England’s one-time capital to honor Licoricia of Winchester, Jewish businesswoman murdered there in 1277


(JTA) — Winchester, a city near London that preceded it as the capital of England, plans to unveil a statue honoring a Jewish woman who ran a successful business and raised four children there until her murder in 1277.

The bronze, life-size statue of Licoricia of Winchester was designed by renowned British artist Ian Rank-Broadley, The Jewish Chronicle of London reported Thursday.

A money lender, Licoricia’s clients included King Henry III and Queen Eleanor. Living in times of virulent antisemitism — her death preceded the 1290 total of expulsion of Jews from England by only 13 years — she had been jailed repeatedly before being murdered in a mysterious attack in Winchester. She was also widowed twice.

Licoricia’s links to Winchester date back to 1234. Her statue is scheduled to be erected Feb. 10 on what is now known as Jewry Street, where she lived and died. The statue depicts her holding the hand of her youngest son, Asser, who is holding a dreidel.

“The broader message is that we all benefit from letting women take an equal part in our society. It also holds up the fact that as she was Jewish she was persecuted in those times,” Rank-Broadley told the Jewish Chronicle.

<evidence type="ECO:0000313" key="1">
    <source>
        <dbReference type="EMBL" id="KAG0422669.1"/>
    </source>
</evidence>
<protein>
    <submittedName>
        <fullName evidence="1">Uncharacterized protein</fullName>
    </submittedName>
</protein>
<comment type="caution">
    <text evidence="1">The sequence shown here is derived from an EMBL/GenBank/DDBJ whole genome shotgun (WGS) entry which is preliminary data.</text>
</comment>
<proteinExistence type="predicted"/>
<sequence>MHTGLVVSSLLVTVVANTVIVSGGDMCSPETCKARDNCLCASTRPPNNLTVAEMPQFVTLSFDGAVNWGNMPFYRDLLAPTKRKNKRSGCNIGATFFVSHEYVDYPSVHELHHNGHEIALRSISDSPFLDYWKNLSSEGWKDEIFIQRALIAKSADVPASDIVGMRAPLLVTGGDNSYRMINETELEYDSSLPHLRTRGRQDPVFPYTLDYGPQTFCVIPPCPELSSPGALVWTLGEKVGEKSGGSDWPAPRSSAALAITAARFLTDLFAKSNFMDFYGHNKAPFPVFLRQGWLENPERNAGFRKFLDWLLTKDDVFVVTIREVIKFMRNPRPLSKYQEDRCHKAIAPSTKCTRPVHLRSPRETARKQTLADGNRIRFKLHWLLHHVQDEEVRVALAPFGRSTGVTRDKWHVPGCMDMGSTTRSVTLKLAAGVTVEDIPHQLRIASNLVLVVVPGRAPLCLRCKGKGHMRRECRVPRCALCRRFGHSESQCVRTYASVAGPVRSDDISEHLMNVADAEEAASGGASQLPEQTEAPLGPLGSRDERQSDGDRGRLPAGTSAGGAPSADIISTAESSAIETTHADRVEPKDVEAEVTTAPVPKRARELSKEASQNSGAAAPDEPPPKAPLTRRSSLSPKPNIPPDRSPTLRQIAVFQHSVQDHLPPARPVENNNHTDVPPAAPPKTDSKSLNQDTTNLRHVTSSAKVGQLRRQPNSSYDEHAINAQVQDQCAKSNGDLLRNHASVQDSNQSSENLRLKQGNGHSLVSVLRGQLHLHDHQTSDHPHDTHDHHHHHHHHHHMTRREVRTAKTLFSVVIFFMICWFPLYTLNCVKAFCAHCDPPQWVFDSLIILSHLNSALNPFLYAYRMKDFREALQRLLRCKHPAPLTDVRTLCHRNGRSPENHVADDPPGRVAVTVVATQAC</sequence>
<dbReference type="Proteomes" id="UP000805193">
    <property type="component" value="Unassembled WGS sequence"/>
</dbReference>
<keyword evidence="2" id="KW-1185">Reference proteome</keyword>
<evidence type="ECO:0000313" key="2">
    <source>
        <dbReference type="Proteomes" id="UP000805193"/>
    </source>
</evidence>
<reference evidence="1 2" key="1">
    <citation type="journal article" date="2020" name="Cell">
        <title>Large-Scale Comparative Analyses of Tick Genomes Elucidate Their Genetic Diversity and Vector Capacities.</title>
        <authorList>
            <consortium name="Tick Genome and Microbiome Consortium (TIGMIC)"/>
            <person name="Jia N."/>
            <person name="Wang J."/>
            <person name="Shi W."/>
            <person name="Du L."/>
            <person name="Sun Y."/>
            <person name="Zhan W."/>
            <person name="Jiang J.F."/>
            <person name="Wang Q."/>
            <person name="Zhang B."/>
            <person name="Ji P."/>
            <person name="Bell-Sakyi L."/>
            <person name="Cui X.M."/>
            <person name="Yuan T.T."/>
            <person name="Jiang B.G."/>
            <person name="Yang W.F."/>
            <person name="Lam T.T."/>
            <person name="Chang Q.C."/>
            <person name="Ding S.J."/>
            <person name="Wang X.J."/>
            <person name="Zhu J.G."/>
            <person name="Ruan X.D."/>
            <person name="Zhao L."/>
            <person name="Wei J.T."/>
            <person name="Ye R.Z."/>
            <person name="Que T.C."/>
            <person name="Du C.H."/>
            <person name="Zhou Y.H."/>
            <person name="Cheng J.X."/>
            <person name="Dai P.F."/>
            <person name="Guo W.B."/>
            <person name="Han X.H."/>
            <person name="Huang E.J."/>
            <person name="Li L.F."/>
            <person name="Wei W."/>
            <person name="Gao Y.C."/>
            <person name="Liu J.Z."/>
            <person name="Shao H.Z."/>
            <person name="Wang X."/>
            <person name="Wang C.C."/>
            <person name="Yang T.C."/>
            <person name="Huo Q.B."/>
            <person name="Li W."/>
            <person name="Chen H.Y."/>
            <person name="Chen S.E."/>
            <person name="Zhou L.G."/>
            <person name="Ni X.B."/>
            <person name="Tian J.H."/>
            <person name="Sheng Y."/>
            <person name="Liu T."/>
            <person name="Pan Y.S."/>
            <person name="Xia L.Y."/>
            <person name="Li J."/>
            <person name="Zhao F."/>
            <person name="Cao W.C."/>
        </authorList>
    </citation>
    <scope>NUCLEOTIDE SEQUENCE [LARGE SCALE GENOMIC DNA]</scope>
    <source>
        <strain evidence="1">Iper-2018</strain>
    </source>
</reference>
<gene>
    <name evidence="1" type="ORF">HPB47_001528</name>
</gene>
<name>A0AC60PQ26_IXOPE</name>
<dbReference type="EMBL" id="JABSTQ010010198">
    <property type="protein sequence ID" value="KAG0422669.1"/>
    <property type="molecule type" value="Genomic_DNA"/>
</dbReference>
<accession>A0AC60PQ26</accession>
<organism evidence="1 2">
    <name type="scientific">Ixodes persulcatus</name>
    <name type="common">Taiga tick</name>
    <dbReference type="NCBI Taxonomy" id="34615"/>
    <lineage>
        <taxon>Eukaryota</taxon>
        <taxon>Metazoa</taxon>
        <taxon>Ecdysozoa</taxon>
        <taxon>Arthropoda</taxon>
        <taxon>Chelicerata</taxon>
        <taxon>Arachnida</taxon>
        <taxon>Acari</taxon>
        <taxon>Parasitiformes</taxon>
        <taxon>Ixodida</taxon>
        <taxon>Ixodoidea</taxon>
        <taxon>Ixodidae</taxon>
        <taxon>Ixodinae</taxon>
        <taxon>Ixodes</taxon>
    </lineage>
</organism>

The statue features the inscription: “Love thy neighbour as thyself” from Leviticus, in English and Hebrew.

No portraits of Licoricia are known to have survived, so Rank-Broadley drew inspiration for her facial features from his own daughter and grandson, who are Jewish, he told the Chronicle.

Asser was Licoricia’s son from her second marriage to a wealthy Jewish divorcee called David of Oxford; at one point, a decade after her death, he was imprisoned in Winchester Castle while the king of England again sought to tax Jew. She also had three children with her first husband, Abraham of Kent, before he died in 1244.

Following his death, Licoricia was held prisoner in the Tower of London until a share of her husband’s estate was paid to the crown. It went to finance the rebuilding of Westminster Abbey, according to researchers who have studied the family.

Licoricia and her maid, who was not Jewish, were found dead with stab wounds to their corpses. Their murder was never solved.

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